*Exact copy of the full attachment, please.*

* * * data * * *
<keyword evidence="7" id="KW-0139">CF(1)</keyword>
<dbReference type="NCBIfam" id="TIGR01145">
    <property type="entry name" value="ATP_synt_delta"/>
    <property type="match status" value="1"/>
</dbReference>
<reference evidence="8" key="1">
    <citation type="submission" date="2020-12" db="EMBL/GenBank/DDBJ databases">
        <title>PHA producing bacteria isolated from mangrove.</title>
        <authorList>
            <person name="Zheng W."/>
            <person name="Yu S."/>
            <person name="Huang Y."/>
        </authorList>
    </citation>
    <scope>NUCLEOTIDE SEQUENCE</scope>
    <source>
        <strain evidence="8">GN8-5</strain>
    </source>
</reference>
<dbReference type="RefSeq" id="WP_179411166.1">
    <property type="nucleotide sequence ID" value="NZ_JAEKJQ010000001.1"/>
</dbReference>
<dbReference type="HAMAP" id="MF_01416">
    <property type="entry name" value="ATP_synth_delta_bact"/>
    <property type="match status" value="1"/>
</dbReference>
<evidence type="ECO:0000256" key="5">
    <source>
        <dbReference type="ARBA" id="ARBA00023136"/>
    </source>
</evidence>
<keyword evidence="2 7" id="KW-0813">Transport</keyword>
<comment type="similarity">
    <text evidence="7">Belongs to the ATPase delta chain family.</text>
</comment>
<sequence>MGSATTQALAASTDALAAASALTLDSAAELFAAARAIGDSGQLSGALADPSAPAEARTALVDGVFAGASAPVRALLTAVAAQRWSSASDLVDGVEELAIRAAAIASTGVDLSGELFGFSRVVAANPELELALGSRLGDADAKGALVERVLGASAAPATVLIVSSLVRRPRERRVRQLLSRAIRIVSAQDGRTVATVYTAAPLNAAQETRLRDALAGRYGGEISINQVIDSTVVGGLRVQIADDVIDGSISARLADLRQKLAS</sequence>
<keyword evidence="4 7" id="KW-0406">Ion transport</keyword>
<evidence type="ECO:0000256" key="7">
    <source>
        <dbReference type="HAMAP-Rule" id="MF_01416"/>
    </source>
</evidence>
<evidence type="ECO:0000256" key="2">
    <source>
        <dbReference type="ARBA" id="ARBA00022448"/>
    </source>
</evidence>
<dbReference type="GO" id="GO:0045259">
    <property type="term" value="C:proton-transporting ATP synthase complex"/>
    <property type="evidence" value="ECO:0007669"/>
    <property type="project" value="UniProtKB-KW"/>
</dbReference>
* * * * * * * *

<keyword evidence="7" id="KW-0139">CF(1)</keyword>
<dbReference type="NCBIfam" id="TIGR01145">
    <property type="entry name" value="ATP_synt_delta"/>
    <property type="match status" value="1"/>
</dbReference>
<reference evidence="8" key="1">
    <citation type="submission" date="2020-12" db="EMBL/GenBank/DDBJ databases">
        <title>PHA producing bacteria isolated from mangrove.</title>
        <authorList>
            <person name="Zheng W."/>
            <person name="Yu S."/>
            <person name="Huang Y."/>
        </authorList>
    </citation>
    <scope>NUCLEOTIDE SEQUENCE</scope>
    <source>
        <strain evidence="8">GN8-5</strain>
    </source>
</reference>
<dbReference type="RefSeq" id="WP_179411166.1">
    <property type="nucleotide sequence ID" value="NZ_JAEKJQ010000001.1"/>
</dbReference>
<dbReference type="HAMAP" id="MF_01416">
    <property type="entry name" value="ATP_synth_delta_bact"/>
    <property type="match status" value="1"/>
</dbReference>
<evidence type="ECO:0000256" key="5">
    <source>
        <dbReference type="ARBA" id="ARBA00023136"/>
    </source>
</evidence>
<keyword evidence="2 7" id="KW-0813">Transport</keyword>
<comment type="similarity">
    <text evidence="7">Belongs to the ATPase delta chain family.</text>
</comment>
<sequence>MGSATTQALAASTDALAAASALTLDSAAELFAAARAIGDSGQLSGALADPSAPAEARTALVDGVFAGASAPVRALLTAVAAQRWSSASDLVDGVEELAIRAAAIASTGVDLSGELFGFSRVVAANPELELALGSRLGDADAKGALVERVLGASAAPATVLIVSSLVRRPRERRVRQLLSRAIRIVSAQDGRTVATVYTAAPLNAAQETRLRDALAGRYGGEISINQVIDSTVVGGLRVQIADDVIDGSISARLADLRQKLAS</sequence>
<keyword evidence="4 7" id="KW-0406">Ion transport</keyword>
<evidence type="ECO:0000256" key="7">
    <source>
        <dbReference type="HAMAP-Rule" id="MF_01416"/>
    </source>
</evidence>
<evidence type="ECO:0000256" key="2">
    <source>
        <dbReference type="ARBA" id="ARBA00022448"/>
    </source>
</evidence>
<dbReference type="GO" id="GO:0045259">
    <property type="term" value="C:proton-transporting ATP synthase complex"/>
    <property type="evidence" value="ECO:0007669"/>
    <property type="project" value="UniProtKB-KW"/>
</dbReference>